Wednesday, March 11, 2009

Are frozen fruits and vegetables less healthy than fresh fruits and vegetables?

I am happy to report that this is a Myth. Common sense might lead us to believe that fresh fruits and vegetables would be far more nutritious than their frozen counterparts. Although this is generally accepted, did you know that fresh produce is picked, boxed, often transported over long distances and then left to sit on store shelves for up to several weeks? The time lapse between picking fresh produce and purchasing them at a store can often cause them to lose some of their nutritional value as they are exposed to light and air. Both taste and texture may also be diminished.

Before getting to the freezer, frozen fruits and vegetables are first picked, they are quickly blanched (cooked for a short time in boiling water or steamed) and immediately frozen and packaged, generally when nutrient levels are at their highest. So frozen fruits and vegetables are processed at their peak, in terms of freshness, and nutrition. This means that the vitamins and nutrients are preserved until the next time the package is opened.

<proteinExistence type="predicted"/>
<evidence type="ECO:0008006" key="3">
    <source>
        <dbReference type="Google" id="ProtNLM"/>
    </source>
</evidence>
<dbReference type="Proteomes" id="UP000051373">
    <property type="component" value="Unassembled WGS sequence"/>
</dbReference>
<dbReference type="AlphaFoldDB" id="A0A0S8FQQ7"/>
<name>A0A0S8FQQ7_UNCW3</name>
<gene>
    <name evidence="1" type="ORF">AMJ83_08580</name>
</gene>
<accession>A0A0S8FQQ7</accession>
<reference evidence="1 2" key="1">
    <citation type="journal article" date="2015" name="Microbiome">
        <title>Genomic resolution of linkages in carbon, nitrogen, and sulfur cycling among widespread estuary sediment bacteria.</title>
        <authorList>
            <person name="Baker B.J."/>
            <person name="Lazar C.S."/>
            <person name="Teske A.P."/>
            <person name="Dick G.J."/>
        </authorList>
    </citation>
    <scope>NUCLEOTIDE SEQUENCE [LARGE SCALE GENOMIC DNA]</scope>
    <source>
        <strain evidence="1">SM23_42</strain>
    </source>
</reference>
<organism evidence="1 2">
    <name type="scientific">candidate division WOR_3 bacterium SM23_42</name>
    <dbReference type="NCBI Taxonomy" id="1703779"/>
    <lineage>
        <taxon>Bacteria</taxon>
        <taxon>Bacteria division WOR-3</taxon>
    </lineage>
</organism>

The U.S. Food and Drug Administration (FDA) and the International Food Information Council (IFIC) both report that nutrients in produce are generally NOT lost during freezing (and canning) and they provide the same essential nutrients and health benefits as fresh. Another bonus of going frozen is that it’s often less expensive than their fresh counterparts. Though fresh fruits and veggies may be more visually appealing and taste better, they don’t last as long in your fridge and may not be the most nutritious.

At the end of the day, any fruits and vegetables are better than none at all. Just remember:
  • Buy fresh produce in season and buy local when possible
  • Buy non-seasonal produce frozen (if possible)
  • Even using canned fruits and veggies without added salt or sugar is also a good choice
Here are some great ways to include fruits and veggies into your daily routine:

Buy a variety of fruits and vegetables (choose a wide range of colors!) in the fresh and frozen form
  • Keep a fruit bowl on the kitchen counter and in the office
  • Have some cut-up vegetables in the refrigerator at all times for easy snacking
  • Add fresh or frozen fruit to your breakfast meal in cereal, oatmeal or yogurt
  • Choose fruit for dessert (frozen grapes anyone?!)
  • Add a mix of frozen vegetables when you prepare soups, sauces and casseroles

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